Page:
The Abu Sayyaf1 is a group of a few hundred heavily armed men based in the islands of Basilan and Sulu in southern Mindanao, third largest island of the Philippines.
The name is derived from that of Professor Abdul Rasul Sayyaf, an Afghan intellectual who preached Wahabi or Wahabism, an ultra-conservative Islamist ideology. It has been aptly described as a “CIA-created monster that had gone berserk” (Santuario, n.d.) In a privilege speech delivered before the Philippine Senate on July 31, 2000, Senator Aquilino Pimentel noted that before the kidnapping of foreign tourists by this group, “the Abu Sayyaf had already been blazing a bloody trail of murders, abductions, rapes, mutilations, arsons, and other heinous crimes that is impossible to match in terms of callous cruelty by any armed band of hooligans locally or even internationally.”
Pimentel cited an observation by Cooley that the Abu Sayyaf is “the most violent and radical Islamist group in the Far East, using its CIA and ISI [Pakista’s intra-military directorate for intelligence services] training to harass, attack, and murder Christian priests, wealthy non-Muslim plantation owners and merchants and local government [officials] in the southern Philippine Island of Mindanao.” (Pimentel, 2000).
Nobody knows the actual strength of the Abu Sayyaf.2 Of late, the Philippine military has placed their strength at about “400 to 450”, following encounters with the Philippine military that left scores of the terror group dead or wounded (Inquirer, 2007, 2). Its original members, recruited and trained by the CIA to fight America’s surrogate wars, were among the 35,000 Muslim militants from 40 countries who engaged the Soviet army in the Afghan jihad in the 1980s.
Most of these young moujahideens or volunteer Muslim warriors came from the Muslim areas in war-torn Mindanao where two rebel groups, the Moro Islamic Liberation Front (MILF) and the Moro National Liberation Front (MNLF), demanding secession and the establishment of an independent Bangsa Moro Republic, have been waging a protracted war with the Philippine military since the Marcos years.
From their base in Beshawar, Pakistan, most of the surviving, battle-tested moujahideens returned to Mindanao after the Russians pulled out from Afghanistan in 1989; the rest were recruited by various Islamic fundamentalists. From this core group was born the Abu Sayyaf.
Its principal organizer was Abdurajak Janjalani, who was killed in 1999 in an encounter with the police. His brother Khadafy Janjalani, a charismatic young man, took over the leadership of the ASG, but he was also killed later. As members of the ASG operated in the fringes of Muslim-controlled territory, they were recruited by some leaders of the Philippine Army to spy on the MILF and the MNLF. Some of their supposed handlers included top-ranking officers of the Philippine army, the Marines, and the Philippine National Police.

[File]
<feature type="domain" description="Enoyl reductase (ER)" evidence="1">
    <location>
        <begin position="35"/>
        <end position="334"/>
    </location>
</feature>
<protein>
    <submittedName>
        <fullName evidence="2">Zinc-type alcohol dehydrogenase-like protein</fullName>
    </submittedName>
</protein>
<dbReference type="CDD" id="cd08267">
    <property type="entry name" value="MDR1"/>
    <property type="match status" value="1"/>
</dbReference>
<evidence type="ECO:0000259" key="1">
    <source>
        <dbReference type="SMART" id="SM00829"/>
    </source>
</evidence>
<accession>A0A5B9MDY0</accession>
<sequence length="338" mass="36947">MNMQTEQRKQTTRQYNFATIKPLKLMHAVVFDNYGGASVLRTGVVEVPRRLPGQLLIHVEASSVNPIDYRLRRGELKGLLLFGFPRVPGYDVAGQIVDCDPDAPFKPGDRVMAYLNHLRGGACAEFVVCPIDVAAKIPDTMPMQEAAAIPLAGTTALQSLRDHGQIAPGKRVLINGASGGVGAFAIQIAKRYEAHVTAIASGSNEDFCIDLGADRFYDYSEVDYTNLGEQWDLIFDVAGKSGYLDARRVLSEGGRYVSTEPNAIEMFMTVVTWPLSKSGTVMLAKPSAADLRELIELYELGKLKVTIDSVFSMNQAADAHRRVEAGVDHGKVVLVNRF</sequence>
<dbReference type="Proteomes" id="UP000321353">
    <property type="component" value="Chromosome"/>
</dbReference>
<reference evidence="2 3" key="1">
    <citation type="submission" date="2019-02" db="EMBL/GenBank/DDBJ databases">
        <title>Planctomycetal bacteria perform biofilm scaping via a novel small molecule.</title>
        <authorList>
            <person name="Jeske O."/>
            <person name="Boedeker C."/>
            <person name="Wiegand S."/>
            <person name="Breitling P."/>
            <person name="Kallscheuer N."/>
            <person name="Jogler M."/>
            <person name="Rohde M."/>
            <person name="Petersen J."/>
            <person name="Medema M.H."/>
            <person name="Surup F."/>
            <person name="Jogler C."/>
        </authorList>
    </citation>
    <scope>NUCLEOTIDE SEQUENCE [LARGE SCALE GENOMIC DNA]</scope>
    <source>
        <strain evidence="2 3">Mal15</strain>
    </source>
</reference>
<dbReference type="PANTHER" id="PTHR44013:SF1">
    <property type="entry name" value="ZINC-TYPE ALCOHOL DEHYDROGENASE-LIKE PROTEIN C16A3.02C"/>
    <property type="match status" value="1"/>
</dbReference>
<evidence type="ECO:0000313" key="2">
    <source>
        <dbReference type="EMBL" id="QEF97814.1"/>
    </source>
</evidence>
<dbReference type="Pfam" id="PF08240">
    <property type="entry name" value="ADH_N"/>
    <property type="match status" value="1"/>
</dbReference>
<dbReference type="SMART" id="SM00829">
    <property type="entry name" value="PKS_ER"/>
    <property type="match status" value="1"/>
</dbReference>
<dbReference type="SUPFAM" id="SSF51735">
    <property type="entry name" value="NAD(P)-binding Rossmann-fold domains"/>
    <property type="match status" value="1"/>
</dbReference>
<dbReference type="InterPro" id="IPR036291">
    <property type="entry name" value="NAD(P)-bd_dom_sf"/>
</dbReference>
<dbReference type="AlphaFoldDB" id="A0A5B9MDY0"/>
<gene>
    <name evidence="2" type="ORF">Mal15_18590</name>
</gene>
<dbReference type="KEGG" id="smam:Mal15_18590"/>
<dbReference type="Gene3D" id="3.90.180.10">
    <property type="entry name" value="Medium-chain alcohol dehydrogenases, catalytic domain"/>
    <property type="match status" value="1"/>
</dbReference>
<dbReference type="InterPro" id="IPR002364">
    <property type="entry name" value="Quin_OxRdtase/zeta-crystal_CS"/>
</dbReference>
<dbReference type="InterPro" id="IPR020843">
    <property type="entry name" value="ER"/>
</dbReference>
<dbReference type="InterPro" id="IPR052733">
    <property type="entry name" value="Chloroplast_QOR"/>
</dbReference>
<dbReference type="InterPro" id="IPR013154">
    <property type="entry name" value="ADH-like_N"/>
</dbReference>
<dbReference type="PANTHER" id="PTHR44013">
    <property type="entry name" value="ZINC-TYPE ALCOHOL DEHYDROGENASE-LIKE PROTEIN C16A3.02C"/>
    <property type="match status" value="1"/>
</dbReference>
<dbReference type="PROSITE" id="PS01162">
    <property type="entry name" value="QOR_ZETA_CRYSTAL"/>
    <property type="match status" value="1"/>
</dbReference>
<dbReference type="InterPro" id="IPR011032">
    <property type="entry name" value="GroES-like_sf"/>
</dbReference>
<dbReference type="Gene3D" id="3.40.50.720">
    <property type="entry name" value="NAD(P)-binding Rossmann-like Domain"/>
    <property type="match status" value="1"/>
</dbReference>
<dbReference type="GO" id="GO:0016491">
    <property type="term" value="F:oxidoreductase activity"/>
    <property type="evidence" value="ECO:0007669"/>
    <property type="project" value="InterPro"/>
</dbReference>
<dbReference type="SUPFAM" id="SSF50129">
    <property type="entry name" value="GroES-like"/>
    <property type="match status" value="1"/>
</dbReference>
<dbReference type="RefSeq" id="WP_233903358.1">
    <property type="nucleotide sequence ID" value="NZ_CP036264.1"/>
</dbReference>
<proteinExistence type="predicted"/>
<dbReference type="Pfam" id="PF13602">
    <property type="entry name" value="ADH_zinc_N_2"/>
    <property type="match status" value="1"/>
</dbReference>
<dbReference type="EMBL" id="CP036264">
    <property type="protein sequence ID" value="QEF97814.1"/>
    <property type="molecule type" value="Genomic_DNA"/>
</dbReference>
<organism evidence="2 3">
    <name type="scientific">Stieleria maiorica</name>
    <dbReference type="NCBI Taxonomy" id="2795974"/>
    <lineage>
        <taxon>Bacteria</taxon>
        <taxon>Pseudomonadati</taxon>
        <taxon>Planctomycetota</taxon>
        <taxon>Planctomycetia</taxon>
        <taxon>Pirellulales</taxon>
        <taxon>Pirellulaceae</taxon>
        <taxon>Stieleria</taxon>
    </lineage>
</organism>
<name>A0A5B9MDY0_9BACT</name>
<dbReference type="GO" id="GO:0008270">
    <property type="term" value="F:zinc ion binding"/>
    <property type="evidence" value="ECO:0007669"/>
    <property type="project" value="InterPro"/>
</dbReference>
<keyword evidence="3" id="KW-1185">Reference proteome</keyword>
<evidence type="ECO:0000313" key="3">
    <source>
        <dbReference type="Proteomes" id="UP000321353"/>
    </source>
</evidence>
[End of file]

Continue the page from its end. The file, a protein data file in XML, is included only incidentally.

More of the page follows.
Whatever its goals, the Abu Sayyaf (known also as ASG or Abu Sayyaf Group) announced its existence to the world by fire and destruction on April 4, 1994, as it swooped down on the sleepy town of Ipil, Zamboanga del Sur, burning houses, and killing and inflicting mayhem on the unarmed inhabitants.3 The Abu Sayyaf eventually developed its own agenda independent of its controllers: it found out that kidnapping for ransom was lucrative and relatively easy to execute. From neighboring Sipadan, Malaysia, the Abu Sayyaf took hostages: men, women, and children, mostly non-Muslims, including a Filipino priest who was later beheaded.4
The ASG’s link with al-Qaeda has been suspect from the very beginning of its existence. The moujahideens who fought in the Afghanistan jihad knew Osama-Bin Laden as among their stalwart supporters. The US State Department itself has labelled the Abu Sayyaf a “foreign terrorist organization” which once received funding from the al-Qaeda network (Tribune, 2006). Pimentel pointed to the obvious link between the Abu Sayyaf and the al-Qaeda: “Soon after the kidnapping of the Sipadan tourists, the kidnappers who had proclaimed themselves as members of the Abu Sayyaf announced that one of their demands was the release of Ramzi (implicated with bin Laden as one of the bombers of the World Trade Center) from US prison.
As above-stated, the Abu Sayyaf name was inspired by a Wahabi preacher. The Abu Sayyaf, presumably, have been indoctrinated into Wahabism, which promotes anti-West ideology.5 Moreover, the Philippine National Police has tagged the ASG responsible for several bomb attacks, of which the most serious was the bombing of a Super Ferry vessel that killed many people (Jacinto, 2006).
In the jungles of Basilan and Sulu, the ASG can operate with almost total impunity. Pursuing government troops find their quarry quite elusive, disappearing in the shadows cast by the thick canopy of the forest within seconds upon sight. They have proved a wily, relentless enemy, even to the highly trained Filipino scout rangers, many of whom have been killed in fierce encounters with the band.
But perhaps the ASG’s most vital asset is the sympathy of the local population. When pursued, an ASG member can easily conceal his weapons and take refuge in the house of a local. When in town, he can easily blend with the crowd. A disturbing revelation about the ASG, which was the subject of Senator Pimentel’s speech, is its alleged connivance with some top-ranking officers of the Philippine military and police, although denied by them.